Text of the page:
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Officers Work To Confirm If Gunman Acted Alone In Dallas Attack


NPR has obtained what investigators believe could be the Dallas gunman's manifesto. It appeared underneath a photo of the man on social media. And for more on that, we turn to NPR's Dina Temple-Raston. Hi, Dina.


SHAPIRO: So your law enforcement sources are taking a close look at his, what appears to be, manifesto. What can you tell us about it?

TEMPLE-RASTON: Well, investigators are still trying to confirm that the shooter, Micah Xavier Johnson, actually was the author of this so-called manifesto. It went up on his social media site - or social media post after he had died. And after events like this, there are often false posts. But investigators haven't dismissed this one. They're trying to match it with some writings of his that they already have. And authorities also haven't ruled out that maybe someone put it up for him, knowing what he intended to do. What we can say for sure now is that law enforcement officials are seriously looking at it. And the best way to characterize what it says is that - he basically said, he was fed up with seeing all these police shootings of black people, and he thought police should have to pay for that.

SHAPIRO: Do we have any other clues as to what might have led him to do this?

TEMPLE-RASTON: Well, we know from Dallas police officials that Johnson was upset about recent police shootings, the two in Minnesota and Louisiana. Let's listen to how Dallas Police Chief David O. Brown described it.


DAVID BROWN: He said he was upset about the recent police shootings. The suspect said he was upset at white people. The suspect stated he wanted to kill white people, especially white officers.

TEMPLE-RASTON: And that echoes what was written in this so-called manifesto.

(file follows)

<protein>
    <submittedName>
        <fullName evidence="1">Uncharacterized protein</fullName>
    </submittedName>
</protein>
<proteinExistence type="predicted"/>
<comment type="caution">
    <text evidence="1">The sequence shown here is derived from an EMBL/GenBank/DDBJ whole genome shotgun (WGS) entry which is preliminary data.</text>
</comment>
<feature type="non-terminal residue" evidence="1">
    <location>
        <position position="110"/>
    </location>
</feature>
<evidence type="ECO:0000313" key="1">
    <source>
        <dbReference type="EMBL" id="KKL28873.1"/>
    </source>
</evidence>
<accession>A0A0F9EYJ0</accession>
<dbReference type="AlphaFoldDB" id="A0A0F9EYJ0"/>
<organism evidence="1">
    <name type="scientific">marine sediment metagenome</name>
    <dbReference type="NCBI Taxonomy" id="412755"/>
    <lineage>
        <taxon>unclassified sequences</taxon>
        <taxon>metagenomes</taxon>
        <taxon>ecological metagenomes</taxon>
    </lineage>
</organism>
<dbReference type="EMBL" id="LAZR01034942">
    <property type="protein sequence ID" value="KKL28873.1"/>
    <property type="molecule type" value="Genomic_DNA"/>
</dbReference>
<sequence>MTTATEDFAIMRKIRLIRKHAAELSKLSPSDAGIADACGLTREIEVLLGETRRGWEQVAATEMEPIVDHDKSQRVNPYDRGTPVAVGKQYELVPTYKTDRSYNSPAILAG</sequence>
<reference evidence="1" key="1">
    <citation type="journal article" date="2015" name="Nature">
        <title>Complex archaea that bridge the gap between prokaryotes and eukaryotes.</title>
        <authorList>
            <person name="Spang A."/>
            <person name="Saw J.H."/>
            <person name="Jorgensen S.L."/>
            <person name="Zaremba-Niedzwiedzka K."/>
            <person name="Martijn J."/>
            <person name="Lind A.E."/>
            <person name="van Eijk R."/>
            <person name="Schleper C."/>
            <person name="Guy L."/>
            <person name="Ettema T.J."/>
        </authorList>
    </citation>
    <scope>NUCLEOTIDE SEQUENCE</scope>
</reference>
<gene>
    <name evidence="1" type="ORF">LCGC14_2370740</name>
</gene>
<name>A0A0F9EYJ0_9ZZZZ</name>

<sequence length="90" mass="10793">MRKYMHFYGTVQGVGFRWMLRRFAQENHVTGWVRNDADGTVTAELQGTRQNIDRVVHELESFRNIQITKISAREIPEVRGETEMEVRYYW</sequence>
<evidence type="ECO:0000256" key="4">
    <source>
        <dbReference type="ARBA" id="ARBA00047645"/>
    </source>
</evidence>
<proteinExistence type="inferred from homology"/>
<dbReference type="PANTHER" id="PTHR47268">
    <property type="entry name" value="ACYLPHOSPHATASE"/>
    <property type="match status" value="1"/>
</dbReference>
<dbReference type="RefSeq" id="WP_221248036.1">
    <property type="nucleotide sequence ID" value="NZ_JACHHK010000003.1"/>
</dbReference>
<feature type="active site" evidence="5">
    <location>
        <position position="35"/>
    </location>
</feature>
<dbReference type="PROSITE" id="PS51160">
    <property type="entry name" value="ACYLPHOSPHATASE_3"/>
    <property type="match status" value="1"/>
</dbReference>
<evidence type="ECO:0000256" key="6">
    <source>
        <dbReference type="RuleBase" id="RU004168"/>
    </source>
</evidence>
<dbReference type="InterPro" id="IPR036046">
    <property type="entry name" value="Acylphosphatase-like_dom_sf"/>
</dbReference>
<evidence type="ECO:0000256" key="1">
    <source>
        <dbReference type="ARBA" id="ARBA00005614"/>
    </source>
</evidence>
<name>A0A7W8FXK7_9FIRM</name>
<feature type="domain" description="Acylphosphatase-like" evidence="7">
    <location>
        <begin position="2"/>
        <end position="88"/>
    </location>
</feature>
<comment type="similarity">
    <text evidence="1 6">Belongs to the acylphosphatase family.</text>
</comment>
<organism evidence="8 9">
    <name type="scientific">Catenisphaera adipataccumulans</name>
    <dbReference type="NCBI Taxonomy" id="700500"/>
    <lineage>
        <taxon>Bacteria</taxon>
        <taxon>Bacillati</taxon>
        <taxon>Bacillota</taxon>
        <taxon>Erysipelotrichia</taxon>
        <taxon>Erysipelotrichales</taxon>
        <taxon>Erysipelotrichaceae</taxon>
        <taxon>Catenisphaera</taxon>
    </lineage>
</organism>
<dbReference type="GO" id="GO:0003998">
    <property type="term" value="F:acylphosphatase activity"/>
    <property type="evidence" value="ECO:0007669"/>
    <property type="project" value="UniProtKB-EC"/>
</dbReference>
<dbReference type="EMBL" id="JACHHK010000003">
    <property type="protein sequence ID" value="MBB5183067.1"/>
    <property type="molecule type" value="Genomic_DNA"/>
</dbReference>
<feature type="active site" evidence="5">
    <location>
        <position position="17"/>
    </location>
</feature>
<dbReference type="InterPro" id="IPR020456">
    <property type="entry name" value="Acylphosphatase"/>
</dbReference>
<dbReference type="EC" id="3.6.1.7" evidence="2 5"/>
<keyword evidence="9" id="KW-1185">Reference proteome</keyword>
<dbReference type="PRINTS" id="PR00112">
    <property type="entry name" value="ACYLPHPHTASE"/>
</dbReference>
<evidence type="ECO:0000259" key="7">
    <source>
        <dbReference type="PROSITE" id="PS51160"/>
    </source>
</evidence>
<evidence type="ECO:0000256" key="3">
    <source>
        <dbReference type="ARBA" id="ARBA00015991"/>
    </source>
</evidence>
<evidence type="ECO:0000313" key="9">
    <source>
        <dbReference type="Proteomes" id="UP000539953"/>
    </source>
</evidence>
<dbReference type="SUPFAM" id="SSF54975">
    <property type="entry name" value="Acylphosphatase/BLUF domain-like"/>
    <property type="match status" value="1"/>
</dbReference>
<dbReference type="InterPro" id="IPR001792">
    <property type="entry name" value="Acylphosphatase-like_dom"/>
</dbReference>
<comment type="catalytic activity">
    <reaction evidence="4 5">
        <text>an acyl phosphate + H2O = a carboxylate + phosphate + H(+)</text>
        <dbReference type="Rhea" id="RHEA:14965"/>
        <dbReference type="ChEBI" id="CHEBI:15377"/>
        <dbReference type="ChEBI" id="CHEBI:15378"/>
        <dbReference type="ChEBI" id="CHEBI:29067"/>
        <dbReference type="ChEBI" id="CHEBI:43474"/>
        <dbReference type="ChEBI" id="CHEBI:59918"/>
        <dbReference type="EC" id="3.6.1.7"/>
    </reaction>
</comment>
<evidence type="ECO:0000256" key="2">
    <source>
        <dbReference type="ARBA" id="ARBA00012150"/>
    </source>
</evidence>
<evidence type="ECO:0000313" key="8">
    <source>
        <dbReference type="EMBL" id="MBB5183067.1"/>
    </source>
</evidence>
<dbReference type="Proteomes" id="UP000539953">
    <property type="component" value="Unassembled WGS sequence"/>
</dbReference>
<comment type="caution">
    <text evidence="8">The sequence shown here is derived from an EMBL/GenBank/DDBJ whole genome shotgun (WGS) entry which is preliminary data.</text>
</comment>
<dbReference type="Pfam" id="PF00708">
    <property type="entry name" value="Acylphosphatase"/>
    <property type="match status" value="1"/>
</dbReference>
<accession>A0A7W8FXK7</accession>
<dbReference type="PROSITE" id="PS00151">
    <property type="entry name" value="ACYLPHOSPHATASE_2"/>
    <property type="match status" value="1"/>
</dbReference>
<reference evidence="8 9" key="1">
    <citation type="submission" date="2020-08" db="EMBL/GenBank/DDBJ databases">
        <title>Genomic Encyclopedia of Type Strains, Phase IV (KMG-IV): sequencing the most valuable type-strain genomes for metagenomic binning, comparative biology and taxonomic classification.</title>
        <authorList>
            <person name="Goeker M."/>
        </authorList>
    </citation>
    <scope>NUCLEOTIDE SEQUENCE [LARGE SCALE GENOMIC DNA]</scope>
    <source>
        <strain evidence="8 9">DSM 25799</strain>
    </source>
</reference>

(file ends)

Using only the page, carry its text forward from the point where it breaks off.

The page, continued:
SHAPIRO: Now, the Dallas police released some more details about the investigation, including items they found at his home. What can you tell us about that?

TEMPLE-RASTON: Well, police detectives found bomb-making materials, ballistic vests, rifles, ammunition and a personal journal of what they called combat tactics. The mayor of Dallas talked about that this afternoon as well.


MIKE RAWLINGS: There was confusion with everybody running around, but this was a mobile shooter that had written manifestos on how to shoot, move - shoot and move, and he did that.

TEMPLE-RASTON: Well, that journal could hold some clues about Johnson himself and could help provide more detail on his motive. For example, detectives found on his Facebook account a lot of what they characterized as a radical form of Afrocentrism. And that would be in keeping with what we've heard from the police chief in terms of what Johnson allegedly told police negotiators he was talking to when he was cornered in the parking garage after the attack.

SHAPIRO: And can you tell us anything more about how he died in that parking garage, apparently involving a robot?

TEMPLE-RASTON: That's right. Dallas Mayor Mike Rawlings provided a little detail about that. He said that after negotiating with Johnson for hours that he was essentially given a choice - surrender without harm and remain in place or, you know, come out. And Rawlings said, he chose to remain in place. So officials sent in this robot that they usually use to defuse bombs, and they detonated some C-4, which is a kind of explosive, killing Johnson. That's the first time we've ever seen this robotic device that usually disarms bombs used in this way. And I suspect we're going to hear a lot more about that in the coming days.

SHAPIRO: And Dina, as this is just the early stages of the investigation, what are the biggest questions left unanswered that you're still waiting to learn?

TEMPLE-RASTON: I think we're really trying to find out whether or not - even though he hay have done the shooting himself, which is what detectives seem to think is the case, whether or not he had anyone helping him. This gets to the idea of whether or not the manifesto was put up by someone else, whether or not somebody goaded him to action, whether there are other things that are going to come out that give you some sort of detail about why he did this now. Was there something that made him snap, and that's why he did it?

SHAPIRO: That's NPR's Dina Temple-Raston on the latest into the investigation into the Dallas shootings. Dina, thanks very much.

TEMPLE-RASTON: You're welcome. Transcript provided by NPR, Copyright NPR.

Dina Temple-Raston is a correspondent on NPR's Investigations team focusing on breaking news stories and national security, technology and social justice.